Terasol is also sourcing the jatropha oil for the Continental Airlines flight, which is being blended with algae oil supplied by California-based Sapphire Energy. Sapphire has developed a proprietary refining process which converts photosynthetic algae oil into an oil rich in triglycerides and Free Fatty Acids which UOP has then refined into jet fuel through its ecofining process (see article). The jatropha and algae-based oils will be blended 50/50 with conventional jet fuel to power one of the two CFM International CFM56-7B engines of the Boeing 737-800.
 
Jatropha curcas plants (curcas is one member of the jatropha genus, of which there are about 175 members in total) produce non-edible seeds, each of which produces between 30 and 40 percent of its mass in oil. It requires little maintenance or water to survive – only about 10 inches (250mm) of rainfall a year – so can be grown in arid regions, and has a life of about 40-50 years. It is reported that a hectare (about 2.5 acres) containing around 2,500 plants can produce an average of 500 gallons (1,900 litres) of biofuel a year as well as more than 7,500 pounds (3,400kg) of waste biomass.
 
As the plant is a perennial (doesn’t die every year) it can sequester carbon too, with a fully-grown shrub absorbing around 8kgs of CO2 annually. Biofuels emit as much carbon as conventional jet fuel but jatropha is said to absorb about half the carbon that jatropha-based fuels release.
 
India is reported to be planning to plant 12 million hectares (30 million acres) of jatropha by 2012, with 7.4 million hectares of jatropha saplings already growing alongside the country’s railway tracks.
 
The Indian and African plantations that supplied the jatropha seeds for the Air New Zealand flight are reported to total around 125,000 hectares (309,000 acres). To meet Air New Zealand’s biofuel target of 10% of its fleet’s total annual fuel consumption – around one million barrels, or 160 million litres – it would require around 84,000 hectares of jatropha plantations to satisfy requirements.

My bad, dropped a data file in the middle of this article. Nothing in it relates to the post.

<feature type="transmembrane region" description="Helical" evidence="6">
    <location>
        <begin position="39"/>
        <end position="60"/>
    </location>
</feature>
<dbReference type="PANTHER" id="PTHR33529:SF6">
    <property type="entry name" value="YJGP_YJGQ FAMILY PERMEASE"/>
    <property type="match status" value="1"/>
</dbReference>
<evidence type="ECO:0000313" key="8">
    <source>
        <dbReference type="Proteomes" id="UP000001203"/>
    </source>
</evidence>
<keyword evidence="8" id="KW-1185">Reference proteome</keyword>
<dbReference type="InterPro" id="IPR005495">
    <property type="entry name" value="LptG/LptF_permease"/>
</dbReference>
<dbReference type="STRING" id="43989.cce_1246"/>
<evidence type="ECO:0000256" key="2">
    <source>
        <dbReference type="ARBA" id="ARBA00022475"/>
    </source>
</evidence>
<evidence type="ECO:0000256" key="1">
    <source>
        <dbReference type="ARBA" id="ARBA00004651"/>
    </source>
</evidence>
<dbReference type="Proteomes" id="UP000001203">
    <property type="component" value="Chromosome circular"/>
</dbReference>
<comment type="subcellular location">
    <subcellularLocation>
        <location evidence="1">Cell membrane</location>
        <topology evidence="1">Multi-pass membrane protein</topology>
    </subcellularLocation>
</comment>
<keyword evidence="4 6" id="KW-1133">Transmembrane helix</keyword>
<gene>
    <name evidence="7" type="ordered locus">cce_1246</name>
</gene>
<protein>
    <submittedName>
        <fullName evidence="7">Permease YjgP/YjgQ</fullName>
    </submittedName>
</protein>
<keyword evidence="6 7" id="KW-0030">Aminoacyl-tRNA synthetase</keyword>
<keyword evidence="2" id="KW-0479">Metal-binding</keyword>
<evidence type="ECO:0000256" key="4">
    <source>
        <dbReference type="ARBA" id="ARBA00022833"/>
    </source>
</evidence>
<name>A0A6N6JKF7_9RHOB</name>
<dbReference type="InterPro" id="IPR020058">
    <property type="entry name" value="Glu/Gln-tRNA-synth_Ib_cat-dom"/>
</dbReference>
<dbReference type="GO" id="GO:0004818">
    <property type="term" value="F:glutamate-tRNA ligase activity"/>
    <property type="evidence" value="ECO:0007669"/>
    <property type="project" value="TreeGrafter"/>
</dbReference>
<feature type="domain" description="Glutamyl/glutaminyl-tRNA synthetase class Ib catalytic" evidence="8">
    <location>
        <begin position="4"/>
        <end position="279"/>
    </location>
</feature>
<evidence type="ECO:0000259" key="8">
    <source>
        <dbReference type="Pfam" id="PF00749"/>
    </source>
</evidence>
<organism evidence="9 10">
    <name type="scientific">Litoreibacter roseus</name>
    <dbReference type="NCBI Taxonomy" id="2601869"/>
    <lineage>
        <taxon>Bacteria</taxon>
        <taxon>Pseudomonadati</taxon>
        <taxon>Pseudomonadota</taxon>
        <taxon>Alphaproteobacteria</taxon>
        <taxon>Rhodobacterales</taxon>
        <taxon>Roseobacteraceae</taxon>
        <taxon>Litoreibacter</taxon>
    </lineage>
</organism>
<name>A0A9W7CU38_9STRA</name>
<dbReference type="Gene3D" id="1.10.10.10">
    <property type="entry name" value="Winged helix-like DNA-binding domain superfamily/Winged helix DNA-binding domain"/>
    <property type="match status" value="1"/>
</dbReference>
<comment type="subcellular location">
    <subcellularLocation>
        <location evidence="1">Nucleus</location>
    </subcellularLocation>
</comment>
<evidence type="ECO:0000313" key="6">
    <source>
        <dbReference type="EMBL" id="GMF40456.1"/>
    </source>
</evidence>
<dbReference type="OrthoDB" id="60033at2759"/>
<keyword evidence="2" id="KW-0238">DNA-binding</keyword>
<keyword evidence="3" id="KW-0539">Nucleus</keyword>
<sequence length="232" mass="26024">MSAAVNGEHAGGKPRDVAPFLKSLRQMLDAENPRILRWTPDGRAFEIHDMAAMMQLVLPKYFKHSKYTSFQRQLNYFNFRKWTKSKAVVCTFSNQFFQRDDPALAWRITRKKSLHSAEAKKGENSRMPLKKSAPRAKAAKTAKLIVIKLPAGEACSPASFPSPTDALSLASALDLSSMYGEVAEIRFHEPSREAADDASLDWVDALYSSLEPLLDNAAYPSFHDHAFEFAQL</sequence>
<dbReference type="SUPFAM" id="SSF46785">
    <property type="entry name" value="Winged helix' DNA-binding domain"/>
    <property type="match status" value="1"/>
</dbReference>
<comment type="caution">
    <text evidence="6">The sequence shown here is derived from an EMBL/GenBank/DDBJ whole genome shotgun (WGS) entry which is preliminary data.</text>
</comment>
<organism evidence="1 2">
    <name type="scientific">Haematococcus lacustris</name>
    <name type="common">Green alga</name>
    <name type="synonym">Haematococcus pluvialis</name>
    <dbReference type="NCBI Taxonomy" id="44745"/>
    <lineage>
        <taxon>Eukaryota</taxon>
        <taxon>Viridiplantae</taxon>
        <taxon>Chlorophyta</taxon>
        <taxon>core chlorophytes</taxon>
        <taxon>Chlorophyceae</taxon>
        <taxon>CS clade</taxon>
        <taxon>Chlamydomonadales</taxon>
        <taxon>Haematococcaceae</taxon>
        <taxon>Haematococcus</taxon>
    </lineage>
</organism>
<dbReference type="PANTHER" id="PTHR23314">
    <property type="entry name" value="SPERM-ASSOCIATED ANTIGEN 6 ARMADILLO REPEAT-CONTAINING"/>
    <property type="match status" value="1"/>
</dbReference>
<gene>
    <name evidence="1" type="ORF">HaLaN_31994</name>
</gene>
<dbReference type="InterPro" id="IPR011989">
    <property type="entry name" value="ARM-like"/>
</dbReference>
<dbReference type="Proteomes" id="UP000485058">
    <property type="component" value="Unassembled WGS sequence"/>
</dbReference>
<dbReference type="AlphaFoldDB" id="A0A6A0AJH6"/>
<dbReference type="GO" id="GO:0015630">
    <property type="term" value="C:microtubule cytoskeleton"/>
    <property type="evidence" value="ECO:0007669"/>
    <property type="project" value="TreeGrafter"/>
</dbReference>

“Clearly, we are a long, long way from being able to source commercially quantifiable amounts of the fuel and then be able to move that amount of fuel around the world to be able to power the world’s airlines,” commented Air New Zealand Group Manager Ed Sims on national radio, estimating it would be at least 2013 before it could access the quantities needed.
 
“It is Air New Zealand’s long-term goal to become the world’s most environmentally sustainable airline and we have today made further significant progress towards this,” said Rob Fyfe, Chief Executive Officer, after the test flight. “We stand at the earliest stages of sustainable fuel development and it is exciting to be a part of this important moment in aviation history.”
 
Paul Steele, Executive Director of the Air Transport Action Group (ATAG), a representative of organizations from across the aviation industry, said the flight was a significant step towards the industry vision of carbon neutral growth. “This flight and the other environmental projects underway at Air New Zealand provide leadership to others in the aviation industry and, importantly, other parts of the economy.”